From Antioch of Syria, a small first-century marble statue of a sleeping traveler reminiscent of Paul. In the NT only Jerusalem is more closely related to the spread of early Christianity.--Holman Illustrated Bible Dictionary

3. Luke listed five different men who were ministering in the church: Barnabas, whom we have already met (Acts 4:36-37; 9:27; 11:22-26); Simeon, who may have been from Africa since he was nicknamed "Black"; Lucius, who came from Cyrene and may have been one of the founders of the church in Antioch (Acts 11:20); Manaen, who was an intimate friend (or perhaps an adopted foster brother) of Herod Antipas, who had killed John the Baptist; and Saul (Paul), last on the list but soon to become first.--Bible Exposition Commentary - New Testament

4. Prophets and teachers had different functions. The prophets were wandering preachers who had given their whole lives to listening for the word of God then taking that word to their fellow men. The teachers were the men in the local churches whose duty it was to instruct converts in the faith. --Barclay's Daily Study Bible (NT)

5. Notice the climate in the congregation--worship and fasting. Not frantic activity with programs burning out everybody in the congregation. In an attitude of worship and fasting they understood the Spirit to select missionaries for God's work.--Holman New Testament Commentary

6. Work. All good ideas degenerate into work. Ministry is work. If we would reach our small world for God, it involves work.

7. Two are better than one, because they have a good return for their work: (10) If one falls down, his friend can help him up. But pity the man who falls and has no one to help him up! (11) Also, if two lie down together, they will keep warm. But how can one keep warm alone? (12) Though one may be overpowered, two can defend themselves. A cord of three strands is not quickly broken. Ecclesiastes 4:9-12 (NIV)

8. Do it together. If you would like a great clip on together, see www.sermonspice.com Do a search for "Team Hoyt." http://www.sermonspice.com/videos/108/together--team-hoyt- If you do visitation, do it together. If you use the party-driven strategy, do it together.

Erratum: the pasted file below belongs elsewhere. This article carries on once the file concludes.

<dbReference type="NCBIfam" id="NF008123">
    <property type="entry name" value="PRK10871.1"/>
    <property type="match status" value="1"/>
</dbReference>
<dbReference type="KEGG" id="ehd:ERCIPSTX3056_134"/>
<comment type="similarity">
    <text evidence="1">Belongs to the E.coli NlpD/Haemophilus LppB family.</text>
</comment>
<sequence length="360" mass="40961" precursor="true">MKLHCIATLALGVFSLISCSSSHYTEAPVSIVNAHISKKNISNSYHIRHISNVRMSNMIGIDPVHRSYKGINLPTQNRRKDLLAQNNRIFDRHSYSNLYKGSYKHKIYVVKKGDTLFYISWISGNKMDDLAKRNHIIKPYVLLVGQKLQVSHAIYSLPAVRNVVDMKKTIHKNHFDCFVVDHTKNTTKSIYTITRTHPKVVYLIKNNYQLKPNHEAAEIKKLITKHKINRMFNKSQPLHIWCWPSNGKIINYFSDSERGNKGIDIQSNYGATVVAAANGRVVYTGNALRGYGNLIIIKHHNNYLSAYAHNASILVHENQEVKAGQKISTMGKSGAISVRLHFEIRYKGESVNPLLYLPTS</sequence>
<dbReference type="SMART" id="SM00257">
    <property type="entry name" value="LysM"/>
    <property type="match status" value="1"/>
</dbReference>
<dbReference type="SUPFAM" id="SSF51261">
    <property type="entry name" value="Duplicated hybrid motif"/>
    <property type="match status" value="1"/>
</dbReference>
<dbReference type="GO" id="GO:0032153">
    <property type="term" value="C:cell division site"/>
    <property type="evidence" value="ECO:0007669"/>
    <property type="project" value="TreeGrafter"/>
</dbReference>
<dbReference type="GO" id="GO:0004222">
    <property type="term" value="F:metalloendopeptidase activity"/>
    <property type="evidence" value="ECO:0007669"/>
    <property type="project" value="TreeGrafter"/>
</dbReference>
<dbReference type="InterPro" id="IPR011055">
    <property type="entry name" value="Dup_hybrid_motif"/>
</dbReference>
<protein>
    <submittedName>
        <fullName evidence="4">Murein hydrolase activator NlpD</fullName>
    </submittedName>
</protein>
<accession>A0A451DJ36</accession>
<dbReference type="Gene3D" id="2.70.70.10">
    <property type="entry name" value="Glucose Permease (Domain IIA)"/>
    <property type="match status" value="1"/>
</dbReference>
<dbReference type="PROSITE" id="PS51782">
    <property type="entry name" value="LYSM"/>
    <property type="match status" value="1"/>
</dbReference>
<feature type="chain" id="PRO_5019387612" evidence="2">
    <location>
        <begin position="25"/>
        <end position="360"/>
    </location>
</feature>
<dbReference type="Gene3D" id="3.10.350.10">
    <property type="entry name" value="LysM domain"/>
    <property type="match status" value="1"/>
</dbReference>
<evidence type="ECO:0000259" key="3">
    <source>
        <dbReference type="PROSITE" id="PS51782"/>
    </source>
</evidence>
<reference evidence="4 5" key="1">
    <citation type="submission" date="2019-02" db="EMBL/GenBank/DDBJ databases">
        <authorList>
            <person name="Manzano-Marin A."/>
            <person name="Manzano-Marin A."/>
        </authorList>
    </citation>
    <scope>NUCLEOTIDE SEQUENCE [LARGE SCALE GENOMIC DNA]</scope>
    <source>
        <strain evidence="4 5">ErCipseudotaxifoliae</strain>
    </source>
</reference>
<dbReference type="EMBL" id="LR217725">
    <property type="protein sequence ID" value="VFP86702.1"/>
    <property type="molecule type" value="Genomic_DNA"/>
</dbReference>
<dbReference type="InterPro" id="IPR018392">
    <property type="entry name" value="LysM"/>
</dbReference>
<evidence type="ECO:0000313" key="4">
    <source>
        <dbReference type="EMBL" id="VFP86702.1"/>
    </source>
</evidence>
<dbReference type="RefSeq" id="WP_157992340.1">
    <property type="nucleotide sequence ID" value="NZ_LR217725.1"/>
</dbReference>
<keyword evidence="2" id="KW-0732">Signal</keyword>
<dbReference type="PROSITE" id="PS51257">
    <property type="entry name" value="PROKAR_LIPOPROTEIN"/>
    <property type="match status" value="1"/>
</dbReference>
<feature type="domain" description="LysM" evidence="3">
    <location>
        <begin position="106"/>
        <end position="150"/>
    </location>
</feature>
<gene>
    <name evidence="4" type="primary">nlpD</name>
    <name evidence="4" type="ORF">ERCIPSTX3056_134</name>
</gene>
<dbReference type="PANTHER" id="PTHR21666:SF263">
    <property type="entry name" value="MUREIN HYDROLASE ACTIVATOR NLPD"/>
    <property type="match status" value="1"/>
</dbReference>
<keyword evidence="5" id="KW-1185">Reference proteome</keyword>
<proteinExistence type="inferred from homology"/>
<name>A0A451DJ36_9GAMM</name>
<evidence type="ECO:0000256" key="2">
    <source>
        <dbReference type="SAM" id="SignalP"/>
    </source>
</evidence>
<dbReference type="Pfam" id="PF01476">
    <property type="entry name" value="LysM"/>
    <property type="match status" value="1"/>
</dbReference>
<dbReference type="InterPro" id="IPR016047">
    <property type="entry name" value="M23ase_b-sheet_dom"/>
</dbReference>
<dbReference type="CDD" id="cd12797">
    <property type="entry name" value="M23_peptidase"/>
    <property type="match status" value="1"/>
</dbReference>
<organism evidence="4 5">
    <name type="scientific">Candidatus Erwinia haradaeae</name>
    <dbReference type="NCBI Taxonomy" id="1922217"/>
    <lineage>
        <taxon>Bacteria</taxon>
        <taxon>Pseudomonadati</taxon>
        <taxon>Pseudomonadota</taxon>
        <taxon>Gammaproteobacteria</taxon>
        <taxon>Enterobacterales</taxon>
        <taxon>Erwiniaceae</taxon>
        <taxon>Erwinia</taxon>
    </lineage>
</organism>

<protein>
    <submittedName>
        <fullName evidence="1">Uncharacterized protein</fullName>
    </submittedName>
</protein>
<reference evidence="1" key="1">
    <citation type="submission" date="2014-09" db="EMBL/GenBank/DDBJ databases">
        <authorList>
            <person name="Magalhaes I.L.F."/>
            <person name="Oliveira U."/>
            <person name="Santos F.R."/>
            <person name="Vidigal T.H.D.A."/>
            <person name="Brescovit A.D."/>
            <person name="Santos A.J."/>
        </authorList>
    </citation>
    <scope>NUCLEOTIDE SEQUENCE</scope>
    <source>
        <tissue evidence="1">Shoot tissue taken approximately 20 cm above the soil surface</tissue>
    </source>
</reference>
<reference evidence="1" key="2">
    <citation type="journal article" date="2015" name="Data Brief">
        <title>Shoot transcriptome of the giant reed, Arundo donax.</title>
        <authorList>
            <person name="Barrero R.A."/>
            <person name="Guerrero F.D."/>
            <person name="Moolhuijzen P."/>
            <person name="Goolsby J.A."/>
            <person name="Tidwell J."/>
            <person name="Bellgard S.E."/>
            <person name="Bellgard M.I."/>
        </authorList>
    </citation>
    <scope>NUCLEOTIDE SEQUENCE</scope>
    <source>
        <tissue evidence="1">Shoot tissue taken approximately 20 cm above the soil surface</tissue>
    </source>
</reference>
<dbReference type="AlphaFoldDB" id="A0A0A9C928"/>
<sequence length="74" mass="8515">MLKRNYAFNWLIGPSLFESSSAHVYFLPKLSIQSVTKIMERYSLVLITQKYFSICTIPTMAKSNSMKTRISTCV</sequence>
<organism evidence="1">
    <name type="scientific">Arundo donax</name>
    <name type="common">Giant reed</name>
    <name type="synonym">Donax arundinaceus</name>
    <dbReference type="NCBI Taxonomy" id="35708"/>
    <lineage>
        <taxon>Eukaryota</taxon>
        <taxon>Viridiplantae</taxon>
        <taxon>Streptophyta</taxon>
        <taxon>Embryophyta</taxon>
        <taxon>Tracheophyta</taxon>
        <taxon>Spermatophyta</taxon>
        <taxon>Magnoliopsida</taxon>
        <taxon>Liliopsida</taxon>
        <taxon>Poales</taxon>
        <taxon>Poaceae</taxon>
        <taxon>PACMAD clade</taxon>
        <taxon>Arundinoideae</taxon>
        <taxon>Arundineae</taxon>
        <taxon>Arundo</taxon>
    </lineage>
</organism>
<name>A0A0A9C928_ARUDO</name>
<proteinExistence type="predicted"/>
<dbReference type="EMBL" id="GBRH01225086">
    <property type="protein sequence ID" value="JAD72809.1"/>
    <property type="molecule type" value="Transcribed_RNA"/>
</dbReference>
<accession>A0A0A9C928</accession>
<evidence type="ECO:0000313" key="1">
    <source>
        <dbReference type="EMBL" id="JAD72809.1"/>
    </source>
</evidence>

9. Since salvation is a supernatural work, it is of little consequence what method you use to present the gospel. However it's of major consequence that you present the gospel accurately and in the power of the Holy Spirit. Methods of evangelism alone can't convince someone to repent and turn to Christ. Only God can do that by applying His truth to the person's heart. Your task is to faithfully proclaim His truth and be sensitive to His Spirit's leading. Are you doing that? -John MacArthur http://www.biblebb.com/files/mac/sg90-31.htm

10. The fundamental meaning of being filled with the Spirit is being filled with joy that comes from God and overflows in song. And Luke would agree with that, too, because he says in Acts 13:52, "The disciples were filled with joy and with the Holy Spirit." To be sure, one of the marks of a person filled with the Spirit is that he is made strong to witness in the face of opposition (Acts 4:8, 31; 7:55; 13:9). But the reason for this is that "the joy of the Lord is your strength" (Nehemiah 8:10). "When you are happy in God you are a strong and brave witness to His grace. So I repeat, whatever joy or peace you find in alcohol, the Spirit of God can give you more. -John Piper


11. A "proconsul" was a high Roman official. Also described as an intelligent man, this proconsul functioned as the governor of the island of Cyprus.--Life Application Bible Commentary

12. Trouble was brewing, however, because Bar-Jesus realized that if Sergius Paulus believed in Christ, he would no longer need a sorcerer--Life Application Bible Commentary

13. We should not be thrown by the name change in verse 9. Paul is not a Christian name, as some have suggested, but a Roman name. Up to this point Saul of Tarsus has been nothing but a Hebrew born of Hebrew parents (Phil. 3:5). His work has been exclusively with Jewish congregations even though not in Jerusalem. Here, we have a completely Roman setting, a Gentile context for the gospel which would largely characterize Paul's ministry for the rest of his days. He had carried these two names all his life. Luke, fully understanding the changing context, adopts the name Paul for the rest of Acts.--Holman New Testament Commentary

14. Paul may have been a mild man in some ways, but I tell you, when he encountered this kind of opposition, he denounced it with all his being. He recognized it as satanic and he denounced it.--J. Vernon McGee's Thru The Bible


Only people called of God to serve can be effective in his work.

Praying congregations support those who represent them around the world.

When the gospel is proclaimed, we should always expect mixed results.

When the gospel is proclaimed, the people God has called to himself will believe.


Be available for whatever God wants you to do and wherever he wants you to go.

Reflect the spirit of Antioch, and be a global Christian.

Pray for willing workers for today's harvest, and help send them out.

Understand the gospel clearly, and be able to present it with no confusion.

Recognize that God's sovereign grace prevails in all human activity.

--Holman New Testament Commentary

16. If you need a strategy, consider this one: http://www.joshhunt.com/double.htm